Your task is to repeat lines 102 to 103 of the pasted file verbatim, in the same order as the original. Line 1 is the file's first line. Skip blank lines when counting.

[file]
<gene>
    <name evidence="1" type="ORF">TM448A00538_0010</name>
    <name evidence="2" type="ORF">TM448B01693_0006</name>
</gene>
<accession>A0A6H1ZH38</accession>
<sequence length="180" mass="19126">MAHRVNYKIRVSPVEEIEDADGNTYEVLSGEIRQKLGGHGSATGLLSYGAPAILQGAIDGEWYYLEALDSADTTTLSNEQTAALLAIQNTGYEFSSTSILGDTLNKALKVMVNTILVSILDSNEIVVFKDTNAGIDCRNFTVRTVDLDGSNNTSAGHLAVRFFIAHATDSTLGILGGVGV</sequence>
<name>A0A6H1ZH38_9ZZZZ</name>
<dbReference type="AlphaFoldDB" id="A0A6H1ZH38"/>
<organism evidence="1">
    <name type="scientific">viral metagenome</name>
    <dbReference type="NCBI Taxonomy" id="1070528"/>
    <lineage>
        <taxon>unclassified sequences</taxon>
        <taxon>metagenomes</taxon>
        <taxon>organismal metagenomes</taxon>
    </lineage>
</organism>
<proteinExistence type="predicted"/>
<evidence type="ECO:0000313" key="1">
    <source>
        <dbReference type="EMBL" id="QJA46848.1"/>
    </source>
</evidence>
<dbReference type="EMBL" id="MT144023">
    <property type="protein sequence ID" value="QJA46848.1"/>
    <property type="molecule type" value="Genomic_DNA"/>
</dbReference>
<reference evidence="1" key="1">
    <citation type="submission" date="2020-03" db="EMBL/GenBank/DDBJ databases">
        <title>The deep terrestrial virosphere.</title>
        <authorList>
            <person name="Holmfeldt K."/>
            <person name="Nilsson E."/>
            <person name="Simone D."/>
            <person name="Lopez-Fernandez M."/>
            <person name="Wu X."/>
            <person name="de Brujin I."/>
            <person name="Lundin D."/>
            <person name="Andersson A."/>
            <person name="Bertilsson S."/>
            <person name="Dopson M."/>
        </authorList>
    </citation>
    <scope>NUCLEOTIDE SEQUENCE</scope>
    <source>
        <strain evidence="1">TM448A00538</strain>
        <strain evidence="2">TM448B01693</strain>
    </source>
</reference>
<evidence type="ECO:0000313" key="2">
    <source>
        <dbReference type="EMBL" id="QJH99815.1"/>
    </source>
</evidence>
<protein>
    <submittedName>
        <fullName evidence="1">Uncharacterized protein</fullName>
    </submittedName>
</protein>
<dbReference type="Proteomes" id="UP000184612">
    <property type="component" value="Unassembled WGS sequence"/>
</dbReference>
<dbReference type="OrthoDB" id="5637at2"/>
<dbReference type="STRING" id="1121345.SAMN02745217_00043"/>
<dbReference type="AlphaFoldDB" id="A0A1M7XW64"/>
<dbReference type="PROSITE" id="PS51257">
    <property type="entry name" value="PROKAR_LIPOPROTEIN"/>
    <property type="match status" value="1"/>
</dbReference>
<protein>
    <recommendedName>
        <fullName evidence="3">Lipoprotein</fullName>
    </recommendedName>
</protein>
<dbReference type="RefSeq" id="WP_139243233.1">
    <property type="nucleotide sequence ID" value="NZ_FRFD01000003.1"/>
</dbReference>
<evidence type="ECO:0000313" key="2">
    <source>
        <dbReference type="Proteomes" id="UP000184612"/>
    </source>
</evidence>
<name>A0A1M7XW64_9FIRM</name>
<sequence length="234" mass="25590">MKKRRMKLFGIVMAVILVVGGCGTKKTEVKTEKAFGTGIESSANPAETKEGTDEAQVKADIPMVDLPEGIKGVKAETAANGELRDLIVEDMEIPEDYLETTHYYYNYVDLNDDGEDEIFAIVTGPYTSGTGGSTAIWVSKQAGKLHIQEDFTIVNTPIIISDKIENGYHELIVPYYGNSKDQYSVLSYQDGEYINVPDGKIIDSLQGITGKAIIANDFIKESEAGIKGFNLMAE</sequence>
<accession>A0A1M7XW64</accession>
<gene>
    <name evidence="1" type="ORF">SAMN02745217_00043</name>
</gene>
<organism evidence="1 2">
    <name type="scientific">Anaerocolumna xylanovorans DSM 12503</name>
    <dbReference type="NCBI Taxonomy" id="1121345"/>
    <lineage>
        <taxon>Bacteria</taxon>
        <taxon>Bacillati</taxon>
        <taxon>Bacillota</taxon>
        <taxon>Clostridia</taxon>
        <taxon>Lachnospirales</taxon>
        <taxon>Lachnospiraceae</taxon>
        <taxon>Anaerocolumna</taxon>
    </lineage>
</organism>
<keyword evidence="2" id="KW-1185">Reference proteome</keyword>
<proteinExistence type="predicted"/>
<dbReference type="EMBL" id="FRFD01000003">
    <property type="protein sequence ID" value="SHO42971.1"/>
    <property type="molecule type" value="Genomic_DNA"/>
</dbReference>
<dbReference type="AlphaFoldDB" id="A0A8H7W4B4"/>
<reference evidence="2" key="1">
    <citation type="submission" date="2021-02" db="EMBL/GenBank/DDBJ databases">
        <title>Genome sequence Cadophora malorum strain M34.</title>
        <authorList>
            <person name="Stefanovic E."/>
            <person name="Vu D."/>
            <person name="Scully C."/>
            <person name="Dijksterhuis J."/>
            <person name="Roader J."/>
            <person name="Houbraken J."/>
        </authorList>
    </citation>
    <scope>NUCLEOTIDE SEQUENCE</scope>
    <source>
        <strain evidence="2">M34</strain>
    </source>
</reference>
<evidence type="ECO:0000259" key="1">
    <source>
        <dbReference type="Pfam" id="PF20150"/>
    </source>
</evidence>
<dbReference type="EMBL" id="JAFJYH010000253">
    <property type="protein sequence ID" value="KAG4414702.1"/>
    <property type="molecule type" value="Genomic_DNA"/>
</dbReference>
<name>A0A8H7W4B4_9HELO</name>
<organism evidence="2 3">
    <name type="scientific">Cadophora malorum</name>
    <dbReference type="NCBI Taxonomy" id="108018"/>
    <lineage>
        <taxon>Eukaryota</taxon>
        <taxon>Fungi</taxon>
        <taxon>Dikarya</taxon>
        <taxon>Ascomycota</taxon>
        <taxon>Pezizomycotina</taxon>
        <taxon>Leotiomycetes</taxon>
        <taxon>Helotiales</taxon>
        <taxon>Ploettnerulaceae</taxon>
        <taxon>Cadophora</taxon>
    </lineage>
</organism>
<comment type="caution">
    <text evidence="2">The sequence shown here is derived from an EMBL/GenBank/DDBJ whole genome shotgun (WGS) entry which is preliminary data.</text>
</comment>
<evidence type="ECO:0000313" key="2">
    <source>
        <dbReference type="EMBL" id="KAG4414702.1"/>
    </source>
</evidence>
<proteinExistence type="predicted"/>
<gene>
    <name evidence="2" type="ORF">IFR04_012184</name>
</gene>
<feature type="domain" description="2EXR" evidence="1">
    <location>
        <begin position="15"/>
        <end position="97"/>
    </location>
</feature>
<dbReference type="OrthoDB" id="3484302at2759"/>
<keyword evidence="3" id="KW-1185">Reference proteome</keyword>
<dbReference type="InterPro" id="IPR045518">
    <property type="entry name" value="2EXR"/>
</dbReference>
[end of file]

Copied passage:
<keyword evidence="2" id="KW-1185">Reference proteome</keyword>
<proteinExistence type="predicted"/>